From time to time, sources have told us at the Bay Guardian that they would love to share sensitive information for news articles, but fear they would be retaliated against or even terminated from employment if they were to do so.
We have found a way around that.
Sources who wish to retain their anonymity while sharing information they believe the public has a right to know now have the option of using an encrypted submission system to anonymously send documents to our news team.
Created by Bay Area technologists in partnership with the San Francisco Bay Guardian, BayLeaks uses the latest cryptography software to protect the identities of our sources. This is a secure, anonymous way for concerned citizens to communicate with journalists to release information.
“Politically, economically, and socially, it is becoming increasingly clear that the Bay Area is at a crossroads. We see BayLeaks as a critical first step in securing radical transparency in public discourse as the region charts its future,” said T.R. Hwang, a BayLeaks partner and deputy director of the San Francisco Committee of Vigilance, a citizens’ alliance dedicated to enhancing the public sphere through technology.
Our system uses SecureDrop, a whistleblowing platform managed by the Freedom of the Press Foundation, and Tor, an online anonymity network that has gained the trust of Internet users around the world.
The SecureDrop program originated with the late Aaron Swartz, who developed it in collaboration with Wired Editor Kevin Poulson. Swartz was an Internet activist and programmer known for hashing out inventive ways to fight corruption and promote transparency. He’s remembered, among other things, for cofounding Reddit, the online news site; and for founding Demand Progress, an online activism group known for its 2012 campaign against the Stop Online Piracy Act.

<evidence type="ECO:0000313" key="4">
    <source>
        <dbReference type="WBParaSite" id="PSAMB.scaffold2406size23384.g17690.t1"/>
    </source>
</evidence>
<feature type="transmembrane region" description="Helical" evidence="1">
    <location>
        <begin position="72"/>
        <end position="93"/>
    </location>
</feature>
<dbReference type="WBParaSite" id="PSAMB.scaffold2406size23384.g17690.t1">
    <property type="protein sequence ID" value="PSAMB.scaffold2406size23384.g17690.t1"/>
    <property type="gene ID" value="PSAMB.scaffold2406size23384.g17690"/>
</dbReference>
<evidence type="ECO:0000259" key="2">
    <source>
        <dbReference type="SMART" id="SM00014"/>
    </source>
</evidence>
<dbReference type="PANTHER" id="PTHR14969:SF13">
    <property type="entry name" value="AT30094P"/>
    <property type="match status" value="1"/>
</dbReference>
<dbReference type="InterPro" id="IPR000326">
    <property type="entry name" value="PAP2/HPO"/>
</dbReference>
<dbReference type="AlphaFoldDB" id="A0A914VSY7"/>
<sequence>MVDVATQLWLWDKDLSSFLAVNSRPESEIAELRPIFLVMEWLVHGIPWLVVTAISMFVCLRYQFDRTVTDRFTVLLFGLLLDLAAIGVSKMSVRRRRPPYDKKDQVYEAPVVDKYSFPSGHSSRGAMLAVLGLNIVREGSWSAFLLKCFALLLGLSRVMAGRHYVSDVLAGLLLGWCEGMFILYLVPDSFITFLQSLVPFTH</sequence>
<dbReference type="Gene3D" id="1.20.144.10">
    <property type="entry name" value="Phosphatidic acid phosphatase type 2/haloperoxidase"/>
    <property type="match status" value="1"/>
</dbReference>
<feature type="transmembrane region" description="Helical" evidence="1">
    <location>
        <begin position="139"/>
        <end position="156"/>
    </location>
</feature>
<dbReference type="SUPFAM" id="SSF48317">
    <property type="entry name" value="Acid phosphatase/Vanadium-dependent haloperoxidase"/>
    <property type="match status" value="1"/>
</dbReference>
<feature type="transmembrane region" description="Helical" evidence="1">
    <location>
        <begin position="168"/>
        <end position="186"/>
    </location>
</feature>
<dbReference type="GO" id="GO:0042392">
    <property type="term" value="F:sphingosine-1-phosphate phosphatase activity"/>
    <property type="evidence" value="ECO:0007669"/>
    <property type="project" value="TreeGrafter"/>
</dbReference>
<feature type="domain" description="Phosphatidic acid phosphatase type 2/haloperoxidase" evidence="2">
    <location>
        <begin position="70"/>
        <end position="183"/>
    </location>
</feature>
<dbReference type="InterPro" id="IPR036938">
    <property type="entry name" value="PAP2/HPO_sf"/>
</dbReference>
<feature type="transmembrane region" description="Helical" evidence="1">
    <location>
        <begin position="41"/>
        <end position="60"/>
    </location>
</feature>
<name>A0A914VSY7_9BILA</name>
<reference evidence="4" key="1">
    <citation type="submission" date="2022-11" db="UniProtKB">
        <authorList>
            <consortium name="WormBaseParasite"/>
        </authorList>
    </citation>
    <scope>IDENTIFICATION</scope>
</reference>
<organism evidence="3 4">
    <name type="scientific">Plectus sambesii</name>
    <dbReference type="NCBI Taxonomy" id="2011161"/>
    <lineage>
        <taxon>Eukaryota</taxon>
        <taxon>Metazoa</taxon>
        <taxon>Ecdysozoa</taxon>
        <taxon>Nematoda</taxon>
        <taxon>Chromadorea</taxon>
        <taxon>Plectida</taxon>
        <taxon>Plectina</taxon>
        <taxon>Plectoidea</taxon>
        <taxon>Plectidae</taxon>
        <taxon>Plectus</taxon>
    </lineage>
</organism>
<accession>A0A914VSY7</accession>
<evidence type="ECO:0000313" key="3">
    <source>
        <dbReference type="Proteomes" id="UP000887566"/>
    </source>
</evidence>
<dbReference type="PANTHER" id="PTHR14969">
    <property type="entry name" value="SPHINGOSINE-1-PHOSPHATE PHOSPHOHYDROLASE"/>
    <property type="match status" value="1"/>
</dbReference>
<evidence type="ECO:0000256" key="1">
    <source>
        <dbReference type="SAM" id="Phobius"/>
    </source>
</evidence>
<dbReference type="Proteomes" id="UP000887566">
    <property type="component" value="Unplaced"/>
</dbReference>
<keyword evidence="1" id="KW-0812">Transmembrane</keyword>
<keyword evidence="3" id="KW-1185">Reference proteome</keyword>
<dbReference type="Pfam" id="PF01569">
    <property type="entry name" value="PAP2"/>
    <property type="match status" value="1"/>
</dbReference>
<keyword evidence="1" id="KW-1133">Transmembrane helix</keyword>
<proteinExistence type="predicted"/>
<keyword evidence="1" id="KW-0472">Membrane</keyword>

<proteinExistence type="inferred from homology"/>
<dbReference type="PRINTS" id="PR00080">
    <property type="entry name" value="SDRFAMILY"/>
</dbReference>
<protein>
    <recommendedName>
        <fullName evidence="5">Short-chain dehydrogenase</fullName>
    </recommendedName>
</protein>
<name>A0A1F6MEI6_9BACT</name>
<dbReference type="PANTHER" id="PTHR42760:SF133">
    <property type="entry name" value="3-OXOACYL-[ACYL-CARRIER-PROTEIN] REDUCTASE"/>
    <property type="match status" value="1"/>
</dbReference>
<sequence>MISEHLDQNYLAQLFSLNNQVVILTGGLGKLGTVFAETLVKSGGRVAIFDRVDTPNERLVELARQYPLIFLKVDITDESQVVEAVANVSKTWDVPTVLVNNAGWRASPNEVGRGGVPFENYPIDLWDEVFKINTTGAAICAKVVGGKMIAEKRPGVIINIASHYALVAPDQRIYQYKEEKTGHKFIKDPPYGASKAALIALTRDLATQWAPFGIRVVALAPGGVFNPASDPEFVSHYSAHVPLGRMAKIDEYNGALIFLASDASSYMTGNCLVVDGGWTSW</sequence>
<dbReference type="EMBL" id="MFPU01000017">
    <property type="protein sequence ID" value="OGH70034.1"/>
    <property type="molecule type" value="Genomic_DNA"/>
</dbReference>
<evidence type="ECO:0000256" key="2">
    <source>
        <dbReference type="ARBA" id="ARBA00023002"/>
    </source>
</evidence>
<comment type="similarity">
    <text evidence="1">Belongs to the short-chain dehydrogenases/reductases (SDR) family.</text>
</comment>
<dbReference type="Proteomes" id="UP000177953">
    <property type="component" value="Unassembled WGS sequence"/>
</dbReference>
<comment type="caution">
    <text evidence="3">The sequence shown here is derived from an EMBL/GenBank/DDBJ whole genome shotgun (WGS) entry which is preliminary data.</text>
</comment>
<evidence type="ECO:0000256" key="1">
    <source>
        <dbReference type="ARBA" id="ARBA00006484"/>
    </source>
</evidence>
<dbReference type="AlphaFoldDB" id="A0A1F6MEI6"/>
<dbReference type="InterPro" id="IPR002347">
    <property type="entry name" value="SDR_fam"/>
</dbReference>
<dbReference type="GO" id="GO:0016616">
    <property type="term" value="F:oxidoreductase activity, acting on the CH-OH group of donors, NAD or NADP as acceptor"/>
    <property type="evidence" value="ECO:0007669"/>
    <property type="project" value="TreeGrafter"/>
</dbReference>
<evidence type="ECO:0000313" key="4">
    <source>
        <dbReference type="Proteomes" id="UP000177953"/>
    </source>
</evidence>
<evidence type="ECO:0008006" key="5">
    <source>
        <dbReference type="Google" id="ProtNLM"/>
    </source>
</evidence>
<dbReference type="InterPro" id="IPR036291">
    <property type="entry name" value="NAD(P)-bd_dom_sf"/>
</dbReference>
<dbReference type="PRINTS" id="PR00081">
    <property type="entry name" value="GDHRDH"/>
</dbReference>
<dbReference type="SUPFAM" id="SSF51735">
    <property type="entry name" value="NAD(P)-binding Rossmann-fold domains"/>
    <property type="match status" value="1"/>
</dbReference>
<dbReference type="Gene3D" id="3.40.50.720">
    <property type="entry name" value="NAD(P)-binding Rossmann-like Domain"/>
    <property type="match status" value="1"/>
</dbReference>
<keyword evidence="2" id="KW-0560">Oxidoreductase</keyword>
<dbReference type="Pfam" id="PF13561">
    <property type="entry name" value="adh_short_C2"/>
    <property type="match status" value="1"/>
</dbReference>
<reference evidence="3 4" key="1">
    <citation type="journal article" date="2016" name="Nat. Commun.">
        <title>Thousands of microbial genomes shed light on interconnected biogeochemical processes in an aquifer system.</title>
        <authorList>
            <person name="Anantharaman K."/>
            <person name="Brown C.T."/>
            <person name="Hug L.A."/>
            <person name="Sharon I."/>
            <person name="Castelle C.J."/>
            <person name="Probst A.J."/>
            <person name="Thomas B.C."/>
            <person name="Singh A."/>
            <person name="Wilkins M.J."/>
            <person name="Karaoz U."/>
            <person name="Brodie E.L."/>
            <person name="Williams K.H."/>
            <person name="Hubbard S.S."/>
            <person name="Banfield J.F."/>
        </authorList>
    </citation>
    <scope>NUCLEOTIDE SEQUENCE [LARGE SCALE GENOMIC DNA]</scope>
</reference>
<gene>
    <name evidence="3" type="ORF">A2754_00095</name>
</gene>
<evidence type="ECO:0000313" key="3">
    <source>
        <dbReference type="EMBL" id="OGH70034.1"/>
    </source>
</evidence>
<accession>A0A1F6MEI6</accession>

To access BayLeaks once you have logged onto Tor, type this URL into the browser: l7rt5kabupal7eo7.onion.
Now SecureDrop is managed by the Freedom of the Press Foundation, a nonprofit organization founded in 2012 that is “dedicated to helping support and defend public-interest journalism focused on exposing mismanagement, corruption, and law-breaking in government.”
To provide maximum security, BayLeaks is only accessible over the Tor anonymity network.
When connecting to Tor in order to submit documents through SecureDrop, the Freedom of the Press Foundation recommends first going to a public location, such as a library or a café, rather than using one’s home or work station where it would be easier for a third party to detect you as a Tor user.
The Tor Browser is as easy to use as other browsers. But once you have downloaded it, it masks the IP address of the computer you are working on by sending your requests through a set of computer relays to keep anyone from tracing communications back to you.
Using the Tor Browser allows you to access Tor Hidden Services like BayLeaks, which are only available over Tor and can be much more secure than ordinary websites. These hidden services have .onion Web addresses (the .com of the digital anonymity world). After you’ve submitted something to BayLeaks, journalists can use the SecureDrop system to communicate securely and anonymously with you. Once you’ve sent all documents to BayLeaks, the Freedom of the Press Foundation recommends deleting the Tor Browser Bundle, destroying any recorded copies of your codename (see “A Low Tech How-To”), and erasing or destroying any media (CD-ROMs, USB sticks) used to copy the leaked documents.
“As the old adage goes, ‘Sunlight is the best disinfectant,'” said J.D. Shutt, a BayLeaks partner and Special Initiatives director of the SF Committee of Vigilance. “We’re excited to provide a technologically robust means of bringing this basic rule of civics into the 21st century.”